This chickpea flatbread (known as Socca) is my go-to choice when I want a quick bread to compliment soups, such as these previous two cleansing soups, or a saucy meal. It's a flatbread native to southern France that is traditionally cooked in a wood-burning oven and served as street food. Consisting of chickpea flour, water, and salt in it simplest form, it's a protein and fiber-rich gluten-free flatbread that takes mere minutes to whip up. It's versatility also allows it to be a cracker substitute for dips/hummus, a foundation on which to build a salad or pile pizza toppings, or to be eaten plain, cut into strips with a sprinkling of salt and olive oil. I have made socca so many times and after much trial and error I've finally found a technique that works for me. (Make sure to read through all suggestions in the footnotes for my conclusions and to ensure you have success too).
This flatbread is very appropriate for the cleansing series because it helps us cultivate a diet of variety. It gives our body a break from digesting wheat, gluten, and dairy products day in and day out and will ensure we get the complexity of nutrients that different plant-based foods contain. Plus to "cleanse" does not mean to deprive oneself of nutrients. It means eating cleaner, smarter, whole, unprocessed foods mindfully so we don't irritate or unduly tax our system. In fact the detoxification process must have quality protein, healthy fats, fiber, and nutrient-dense whole foods to function optimally.
Chickpeas (or garbanzos) have about 12.5 grams of fiber per cup which is 50% of our daily requirements. We all need fiber for healthy digestion, and in particular for assisting the detoxification process in ridding the body of toxins. But as important is that two-thirds of the fiber in chickpeas is insoluble meaning it passes through the digestive tract undigested until it reaches our colon. There bacteria breaks it down into short chain fatty acids, the preferred energy source for the health and optimal function of the cell lining of the colon. Studies have also shown that chickpeas control blood sugar and insulin secretion and provide antioxidant support that can help lower cholesterol and reduce risk of heart disease. All in all, chickpeas are a legume we can all enjoy not only whole in stews and salads but also as a quick and easy bread!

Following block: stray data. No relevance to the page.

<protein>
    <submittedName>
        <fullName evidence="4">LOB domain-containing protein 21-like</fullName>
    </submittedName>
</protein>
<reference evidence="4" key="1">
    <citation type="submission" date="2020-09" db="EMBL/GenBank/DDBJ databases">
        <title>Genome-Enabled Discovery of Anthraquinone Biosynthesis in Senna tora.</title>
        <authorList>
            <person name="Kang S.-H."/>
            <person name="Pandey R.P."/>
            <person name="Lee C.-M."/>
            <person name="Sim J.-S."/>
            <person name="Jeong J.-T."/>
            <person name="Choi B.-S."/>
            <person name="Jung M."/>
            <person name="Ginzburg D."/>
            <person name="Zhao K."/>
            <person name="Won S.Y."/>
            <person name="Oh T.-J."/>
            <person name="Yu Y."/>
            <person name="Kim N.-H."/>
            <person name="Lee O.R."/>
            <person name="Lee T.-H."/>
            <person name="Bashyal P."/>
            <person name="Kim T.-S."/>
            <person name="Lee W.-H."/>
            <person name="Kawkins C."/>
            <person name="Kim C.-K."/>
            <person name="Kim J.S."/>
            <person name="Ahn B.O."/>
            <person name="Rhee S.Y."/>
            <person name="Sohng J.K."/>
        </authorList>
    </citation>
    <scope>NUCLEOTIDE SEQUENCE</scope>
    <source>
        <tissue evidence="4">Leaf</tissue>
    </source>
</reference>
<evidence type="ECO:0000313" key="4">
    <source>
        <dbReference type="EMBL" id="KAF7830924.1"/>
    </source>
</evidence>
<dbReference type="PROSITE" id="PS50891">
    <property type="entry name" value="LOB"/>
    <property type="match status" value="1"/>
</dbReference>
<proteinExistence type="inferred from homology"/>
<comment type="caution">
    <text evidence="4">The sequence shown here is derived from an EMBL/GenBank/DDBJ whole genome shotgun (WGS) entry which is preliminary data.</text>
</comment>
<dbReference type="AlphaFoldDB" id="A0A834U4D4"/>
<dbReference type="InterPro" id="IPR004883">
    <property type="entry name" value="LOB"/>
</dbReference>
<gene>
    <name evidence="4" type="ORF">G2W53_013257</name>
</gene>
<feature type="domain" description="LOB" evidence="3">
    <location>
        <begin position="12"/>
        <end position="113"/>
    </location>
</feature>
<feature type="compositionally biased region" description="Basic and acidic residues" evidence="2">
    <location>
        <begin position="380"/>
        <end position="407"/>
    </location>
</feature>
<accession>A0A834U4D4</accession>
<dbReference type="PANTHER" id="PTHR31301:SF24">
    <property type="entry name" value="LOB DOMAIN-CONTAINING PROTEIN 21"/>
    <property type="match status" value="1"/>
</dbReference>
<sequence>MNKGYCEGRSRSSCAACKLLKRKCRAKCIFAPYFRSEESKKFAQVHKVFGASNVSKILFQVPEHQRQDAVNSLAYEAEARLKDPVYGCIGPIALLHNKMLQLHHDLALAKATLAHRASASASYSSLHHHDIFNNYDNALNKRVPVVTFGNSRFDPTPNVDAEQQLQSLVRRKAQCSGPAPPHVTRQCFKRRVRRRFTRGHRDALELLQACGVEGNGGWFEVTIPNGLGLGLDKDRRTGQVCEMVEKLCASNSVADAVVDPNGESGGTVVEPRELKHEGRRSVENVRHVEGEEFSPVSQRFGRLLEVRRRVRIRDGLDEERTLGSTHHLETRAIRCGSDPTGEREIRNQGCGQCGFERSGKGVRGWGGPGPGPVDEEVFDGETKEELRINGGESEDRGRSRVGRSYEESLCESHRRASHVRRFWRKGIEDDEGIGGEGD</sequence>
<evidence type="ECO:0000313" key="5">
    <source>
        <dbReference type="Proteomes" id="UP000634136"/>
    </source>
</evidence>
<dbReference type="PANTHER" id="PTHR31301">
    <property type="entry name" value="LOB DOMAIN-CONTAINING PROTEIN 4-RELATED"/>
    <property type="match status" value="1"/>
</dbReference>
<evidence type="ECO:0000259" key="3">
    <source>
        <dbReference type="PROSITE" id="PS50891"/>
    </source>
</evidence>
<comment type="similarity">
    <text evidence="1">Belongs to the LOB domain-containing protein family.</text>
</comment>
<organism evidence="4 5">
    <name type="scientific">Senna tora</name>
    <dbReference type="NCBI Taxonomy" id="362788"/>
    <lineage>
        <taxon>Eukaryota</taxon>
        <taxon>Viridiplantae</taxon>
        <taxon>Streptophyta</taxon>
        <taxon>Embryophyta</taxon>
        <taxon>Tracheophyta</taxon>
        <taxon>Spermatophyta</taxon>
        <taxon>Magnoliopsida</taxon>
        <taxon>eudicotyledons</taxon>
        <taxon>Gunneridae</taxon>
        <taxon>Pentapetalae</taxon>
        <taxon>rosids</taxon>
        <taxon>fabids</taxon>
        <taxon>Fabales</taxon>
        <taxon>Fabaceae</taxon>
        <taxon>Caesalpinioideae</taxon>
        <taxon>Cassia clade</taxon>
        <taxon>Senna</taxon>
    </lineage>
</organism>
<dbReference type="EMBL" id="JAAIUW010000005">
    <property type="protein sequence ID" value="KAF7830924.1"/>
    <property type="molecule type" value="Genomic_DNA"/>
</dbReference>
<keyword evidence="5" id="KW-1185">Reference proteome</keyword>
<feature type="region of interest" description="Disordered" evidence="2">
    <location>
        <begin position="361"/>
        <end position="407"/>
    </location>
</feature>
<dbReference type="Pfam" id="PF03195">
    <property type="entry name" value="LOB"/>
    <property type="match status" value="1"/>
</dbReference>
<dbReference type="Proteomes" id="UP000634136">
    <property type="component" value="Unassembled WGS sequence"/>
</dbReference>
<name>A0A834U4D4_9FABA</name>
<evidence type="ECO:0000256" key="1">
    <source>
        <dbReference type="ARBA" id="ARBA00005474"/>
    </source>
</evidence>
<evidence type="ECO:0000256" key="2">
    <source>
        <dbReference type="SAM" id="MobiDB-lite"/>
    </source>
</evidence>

Chickpea Flatbread (Socca)
Makes 2-3 flatbreads
Notes: I use roasted chickpea flour as that's what I can find. But roasted chickpea flour soaks up more water than it's un-roasted counterpart. Un-roasted flour is preferred for socca, and it is also *usually* the variety most readily available. If using un-roasted, decrease water amount to 1 1/4 cups (300 ml).
- 1 cup (164 gr) roasted chickpea flour
- 1/2 tsp. salt
- 1 tsp. ground cumin
- 1 3/4 cups (415 ml) warm water
- Extra-virgin olive oil, ghee, or extra-virgin coconut oil for coating pan
- In a medium bowl whisk chickpea flour, salt, and cumin. Add warm water and whisk well until very smooth and all lumps disappear (it should be the consistency of a thick pancake batter). Set aside on counter for 30 minutes so chickpea flour has time to absorb the water.
- Turn oven to broil, set oven rack in the upper 1/3 section of the oven, and place a 10-inch cast-iron skillet (or other heavy-bottomed non-stick pan) in oven to preheat for 10 minutes.
- Remove skillet from oven once preheated and immediately pour in ~ 2-3 Tbsp. oil of choice, tilting the pan so the entire surface has a generous coating.
- Give the batter one last good whisk and pour 1/3 of it into the pan, again tilting the pan so entire surface is evenly coated with batter.
- Place in oven and cook 7-9 minutes, or until top is lightly blistered and edges are lightly golden brown and curl up slightly.
- Use a thin metal spatula to remove flatbread from pan. Cool on a wire rack, and repeat process for remaining batter. Serve warm right out of the oven as is or cut into strips or squares.
Tips to Ensure Flatbread Success
- Preheat oven and skillet for a good 10-15 minutes (depending on how quickly your oven heats up)
- It is very important for your skillet to be screaming hot when you add the batter, so make sure it is preheating along with the oven for the full 10 minutes.
- Use a tried and true oven-proof non-stick pan or well-seasoned cast-iron skillet. Don't use enamel-coated pans, the flatbread will stick.
- Be generous with oil or fat used (there's no oil in the recipe itself), so there's less chance for flatbread to stick
- The flatbread will likely stick a little in the very center when you remove it from the pan. But if it is sticking more than that, it's likely because there wasn't enough oil in the pan, the pan wasn't screaming hot, or it didn't cook long enough.
- Once you remove the hot skillet, keep oven mitt draped over skillet handle so that you don't accidentally grab the piping hot handle!
- Use a thin metal spatula for easiest removal of cooked flatbread.
- For thicker flatbread, you may cook 1/2 or all the batter at once - adjust cooking times accordingly and lower oven rack for longer cooking times.
- The process for making these is similar to crepes in that it may take a few tries to get it right but once you get a hang of it, they're a breeze to make.